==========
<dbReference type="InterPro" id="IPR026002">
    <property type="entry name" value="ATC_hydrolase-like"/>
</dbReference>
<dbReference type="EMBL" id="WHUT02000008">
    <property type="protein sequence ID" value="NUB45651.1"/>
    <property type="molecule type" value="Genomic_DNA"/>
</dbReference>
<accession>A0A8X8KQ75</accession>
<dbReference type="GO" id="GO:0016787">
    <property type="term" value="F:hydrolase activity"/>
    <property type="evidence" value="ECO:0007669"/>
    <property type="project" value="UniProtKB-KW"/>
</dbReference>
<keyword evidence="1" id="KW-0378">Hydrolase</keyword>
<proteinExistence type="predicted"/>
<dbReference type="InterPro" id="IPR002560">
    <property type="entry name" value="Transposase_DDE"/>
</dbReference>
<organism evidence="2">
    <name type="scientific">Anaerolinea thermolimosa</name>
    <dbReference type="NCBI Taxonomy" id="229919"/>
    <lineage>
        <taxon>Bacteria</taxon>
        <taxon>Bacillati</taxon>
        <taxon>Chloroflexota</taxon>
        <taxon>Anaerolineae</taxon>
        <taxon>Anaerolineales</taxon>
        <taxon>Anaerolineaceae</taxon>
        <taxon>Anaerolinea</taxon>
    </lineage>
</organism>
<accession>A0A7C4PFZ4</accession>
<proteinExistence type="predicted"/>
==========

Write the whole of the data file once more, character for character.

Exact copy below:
<dbReference type="InterPro" id="IPR026002">
    <property type="entry name" value="ATC_hydrolase-like"/>
</dbReference>
<dbReference type="EMBL" id="WHUT02000008">
    <property type="protein sequence ID" value="NUB45651.1"/>
    <property type="molecule type" value="Genomic_DNA"/>
</dbReference>
<accession>A0A8X8KQ75</accession>
<dbReference type="GO" id="GO:0016787">
    <property type="term" value="F:hydrolase activity"/>
    <property type="evidence" value="ECO:0007669"/>
    <property type="project" value="UniProtKB-KW"/>
</dbReference>
<keyword evidence="1" id="KW-0378">Hydrolase</keyword>
<proteinExistence type="predicted"/>
<dbReference type="InterPro" id="IPR002560">
    <property type="entry name" value="Transposase_DDE"/>
</dbReference>
<organism evidence="2">
    <name type="scientific">Anaerolinea thermolimosa</name>
    <dbReference type="NCBI Taxonomy" id="229919"/>
    <lineage>
        <taxon>Bacteria</taxon>
        <taxon>Bacillati</taxon>
        <taxon>Chloroflexota</taxon>
        <taxon>Anaerolineae</taxon>
        <taxon>Anaerolineales</taxon>
        <taxon>Anaerolineaceae</taxon>
        <taxon>Anaerolinea</taxon>
    </lineage>
</organism>
<accession>A0A7C4PFZ4</accession>
<proteinExistence type="predicted"/>